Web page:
Has been described as a ‘data commons’, or more usually a Web of Data.
Linked Data and the OpenART Project Tate, 7th October 2011 Julie Allinson, University of York Richard Stephens Steve Baylissand Martin Dow, Acuity Unlimited
“The term Linked Data refers to a set of best practices for publishing and connecting structured data on the Web.” “the Semantic Web is the goal or end result… Linked Data provides the means to reach that goal” From ‘Linked Data: The Story So Far’ - Heath, Bizer and Berners-Lee 2009
The goal of Linked Data is to enable people to share structured data on the Web as easily as they can share documents today. Bizer/Cyganiak/Heath Linked Data Tutorial, linkeddata.org
Haven’t we been putting linked data on the web for years?
The web is full of data, yes, but structure in traditional web pages is largely ‘formatting’
Databases, search interfaces, XML etc are not really integrated into the web, just on it
Web 2.0 services tend to work against a fixed set of sources
links to galleries links to exhibitions
Linked data Linked data is about identifying the ‘real-world’ things we want to describe and exposing rich information about these ‘things’ in the form of links linked data applications operate on top of this unbound structured web of information the www as one big database
RDF RDF (Resource Description Framework) is a way of modelling data, conceptually (as graphs) it links things, not just documents and creates ‘typed’ links allows us to say meaningful things about entities and the relationships between them
Triples Triples are the basis of RDF Triples statements Subject – Predicate - Object Rather than Displays Painted Links to The Snail The Snail Gallery Matisse Web Page Web Page
One more thing about triples … If we want to do ‘linked’ data. Each piece of the triple should be a link. In web speak, that means a HTTP URI
For discussion? Quality and Trust Licensing Control and Loss of Control Hype Curve Other approaches
OpenART : Open metadata for Art Research at the Tate JISC funded part of their Infrastructure for Resource Discovery Strand 6 months (March to July) – short! £30k – cheap! Building on the (much bigger) York’s History of Art Department and Tate’s Court Country City project funded by the AHRC. The Digital Library are leading OpenART and providing technical development to Court Country City Acuity Unlimited are working with us on OpenART.
Doing what? designing and exposing linked open [meta]data for an important research dataset entitled "The London Art World 1660-1735", created as part of the AHRC funded Court, Country, City: British Art 1660 – 1735 project
And again, doing what? ‘The London Art World 1660-1735’ is set of spreadsheets, the result of several years research into Sources (sale catalogues, newspaper adverts) of information about Sales, People, and Places (and the things being sold)from the period The Digital Library is already helping put this information on the web. OpenART is extending this to create ‘linked open data’.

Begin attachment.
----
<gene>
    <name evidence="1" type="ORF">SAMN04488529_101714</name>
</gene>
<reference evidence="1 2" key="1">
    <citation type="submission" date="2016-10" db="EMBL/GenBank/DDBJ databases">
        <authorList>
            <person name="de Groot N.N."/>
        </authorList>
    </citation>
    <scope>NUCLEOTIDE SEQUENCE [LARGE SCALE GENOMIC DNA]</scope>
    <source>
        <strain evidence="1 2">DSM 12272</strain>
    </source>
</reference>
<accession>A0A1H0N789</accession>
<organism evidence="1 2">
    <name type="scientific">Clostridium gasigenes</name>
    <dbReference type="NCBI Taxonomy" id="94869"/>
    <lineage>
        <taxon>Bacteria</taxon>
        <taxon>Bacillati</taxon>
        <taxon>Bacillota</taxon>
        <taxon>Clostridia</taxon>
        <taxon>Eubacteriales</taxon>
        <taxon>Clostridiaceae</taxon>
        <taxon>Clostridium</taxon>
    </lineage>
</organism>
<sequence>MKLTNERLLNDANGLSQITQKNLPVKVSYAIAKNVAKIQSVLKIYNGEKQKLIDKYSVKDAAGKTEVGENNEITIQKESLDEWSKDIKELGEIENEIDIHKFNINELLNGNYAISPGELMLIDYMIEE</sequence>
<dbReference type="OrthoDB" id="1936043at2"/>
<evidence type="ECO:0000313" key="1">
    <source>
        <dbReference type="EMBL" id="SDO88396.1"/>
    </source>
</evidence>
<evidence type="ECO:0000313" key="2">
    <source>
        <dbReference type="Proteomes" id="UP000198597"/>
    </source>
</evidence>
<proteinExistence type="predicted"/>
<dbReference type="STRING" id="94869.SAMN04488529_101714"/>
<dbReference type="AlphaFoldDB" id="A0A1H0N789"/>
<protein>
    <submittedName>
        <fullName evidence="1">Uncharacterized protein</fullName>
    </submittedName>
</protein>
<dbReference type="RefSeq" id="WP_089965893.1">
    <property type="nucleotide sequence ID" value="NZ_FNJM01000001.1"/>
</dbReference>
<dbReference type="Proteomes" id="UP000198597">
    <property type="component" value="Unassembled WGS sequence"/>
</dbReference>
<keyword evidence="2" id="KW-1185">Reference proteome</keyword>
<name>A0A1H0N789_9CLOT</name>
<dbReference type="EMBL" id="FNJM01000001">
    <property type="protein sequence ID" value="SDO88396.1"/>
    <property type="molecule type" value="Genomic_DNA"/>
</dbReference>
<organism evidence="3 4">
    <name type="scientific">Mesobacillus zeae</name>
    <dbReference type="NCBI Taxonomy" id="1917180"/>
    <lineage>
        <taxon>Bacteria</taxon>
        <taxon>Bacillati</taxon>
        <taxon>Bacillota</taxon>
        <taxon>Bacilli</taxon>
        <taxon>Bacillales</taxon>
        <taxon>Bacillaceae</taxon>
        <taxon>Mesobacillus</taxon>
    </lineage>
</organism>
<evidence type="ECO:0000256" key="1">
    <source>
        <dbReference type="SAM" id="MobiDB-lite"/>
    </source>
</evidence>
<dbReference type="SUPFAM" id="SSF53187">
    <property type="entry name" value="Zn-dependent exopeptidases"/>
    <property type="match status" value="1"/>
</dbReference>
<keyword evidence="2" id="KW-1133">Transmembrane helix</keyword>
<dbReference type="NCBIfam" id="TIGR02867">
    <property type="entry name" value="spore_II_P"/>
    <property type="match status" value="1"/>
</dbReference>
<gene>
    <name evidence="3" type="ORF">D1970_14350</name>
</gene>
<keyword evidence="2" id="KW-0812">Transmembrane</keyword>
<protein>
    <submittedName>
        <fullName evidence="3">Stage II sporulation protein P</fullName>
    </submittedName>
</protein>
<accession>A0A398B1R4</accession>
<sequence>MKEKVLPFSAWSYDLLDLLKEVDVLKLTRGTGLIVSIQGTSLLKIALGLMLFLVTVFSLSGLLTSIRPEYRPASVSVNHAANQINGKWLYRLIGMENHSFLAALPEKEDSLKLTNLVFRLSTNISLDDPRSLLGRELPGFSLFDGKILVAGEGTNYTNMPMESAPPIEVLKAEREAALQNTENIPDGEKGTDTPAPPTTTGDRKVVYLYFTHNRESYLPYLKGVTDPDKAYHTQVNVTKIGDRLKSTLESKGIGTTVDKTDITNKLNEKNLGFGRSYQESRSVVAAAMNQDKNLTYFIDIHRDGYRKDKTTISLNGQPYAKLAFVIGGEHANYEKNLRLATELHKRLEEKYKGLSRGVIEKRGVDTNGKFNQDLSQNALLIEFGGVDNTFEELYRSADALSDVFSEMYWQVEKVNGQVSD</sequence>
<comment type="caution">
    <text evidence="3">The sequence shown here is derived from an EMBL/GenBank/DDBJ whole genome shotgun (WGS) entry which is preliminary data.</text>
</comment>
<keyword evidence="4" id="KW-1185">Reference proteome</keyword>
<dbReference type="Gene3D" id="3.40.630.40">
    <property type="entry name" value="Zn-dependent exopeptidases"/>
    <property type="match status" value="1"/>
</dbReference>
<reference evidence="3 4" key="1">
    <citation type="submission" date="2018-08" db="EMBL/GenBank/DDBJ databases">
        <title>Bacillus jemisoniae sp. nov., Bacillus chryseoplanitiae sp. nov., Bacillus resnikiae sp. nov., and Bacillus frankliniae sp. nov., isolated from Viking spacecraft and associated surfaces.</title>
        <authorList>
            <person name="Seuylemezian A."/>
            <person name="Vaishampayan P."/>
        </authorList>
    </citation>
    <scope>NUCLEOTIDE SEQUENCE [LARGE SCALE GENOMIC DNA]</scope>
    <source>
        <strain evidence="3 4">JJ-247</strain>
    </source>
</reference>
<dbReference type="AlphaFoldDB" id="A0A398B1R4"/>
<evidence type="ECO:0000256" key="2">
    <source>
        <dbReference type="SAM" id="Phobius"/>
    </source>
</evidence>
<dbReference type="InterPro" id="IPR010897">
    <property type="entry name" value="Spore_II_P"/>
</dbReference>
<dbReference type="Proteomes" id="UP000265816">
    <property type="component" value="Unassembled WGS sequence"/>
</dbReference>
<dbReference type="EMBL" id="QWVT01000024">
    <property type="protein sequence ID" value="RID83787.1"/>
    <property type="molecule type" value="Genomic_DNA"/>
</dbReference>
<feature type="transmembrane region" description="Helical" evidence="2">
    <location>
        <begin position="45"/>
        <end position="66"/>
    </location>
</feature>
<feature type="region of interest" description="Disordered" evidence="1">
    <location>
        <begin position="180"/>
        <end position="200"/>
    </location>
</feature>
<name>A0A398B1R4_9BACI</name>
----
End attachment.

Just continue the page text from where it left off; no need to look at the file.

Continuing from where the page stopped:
OpenART - in brief Take the spreadsheets Anaylse them and model into an ontology Decide how to create the linked data and how to expose it to the web Experiment a bit Test and validate the ontology Create the data and expose
Describing things with ontologies an ontology is a standardized representation of knowledge as a set of concepts within a domain, and the relationships between those concepts. It can be used to reason about the entities within that domain, and may be used to describe the domain (wikipedia) or, put another way “a way of describing things in a way other people/machines can understand” (me)
There are many ontologies out there Dublin Core is a simple ontology for describing web resources Geonames describes places For OpenART we have used two core event-based ontologies Dolce Ultra-lite Linked events (LODE) and have extended these for the domain
Example! Much of the OpenART data set is about art sales, which are ‘events’ Linked Events Ontology has a class for ‘Event’ Which we have specialized to create an OpenART class for ‘Sale’ DUL has a class for ‘Social Agent’ (or person) Which is a superclass for our term ‘Organiser’
Lost yet? What this means is that we can describe our dataset for a very narrow domain (people researching the art market) But it can be generalised and understood much more widely Because our narrow classes are members of broader, more general classes used in standard ontologies
Example (again)! Linked Events Ontology has a class for ‘Event’ Which we have specialized to create an OpenART class for ‘Sale’ Someone only looking for ‘art sales’ in 1670 can answer their research question Someone looking for ‘events’ in 1670 could infer from our ‘Sale’ class that these sales are also events
OpenART output Unique identifiers for the primary entities (Sale, Source, Person, Place, and Artwork) RDF/XML (and probably ttl) documents representing each primary entity RDF/A embedded in the CCC web site Owl:sameas statements for personal names and VIAF
Lessons learnt Ontology development is hard work and needs sustaining and a community Linked data is simple in principle, but in application needs expertise and commitment The original data is semi-structured and this needs clean-up to fit the precision of the ontology
Final thoughts I believe there is a lot that could be done with open and linked data, by institutions … not least efficiencies, adding-value to local information, information sharing and resource discovery … Contact Julie Allinson email@example.com http://tinyurl.com/dlib-openart -- http://yorkdl.wordpress.com/ (thanks to Adrian Stevenson for some of the slides; cover image: http://www.flickr.com/photos/bostonjal/5280851979/)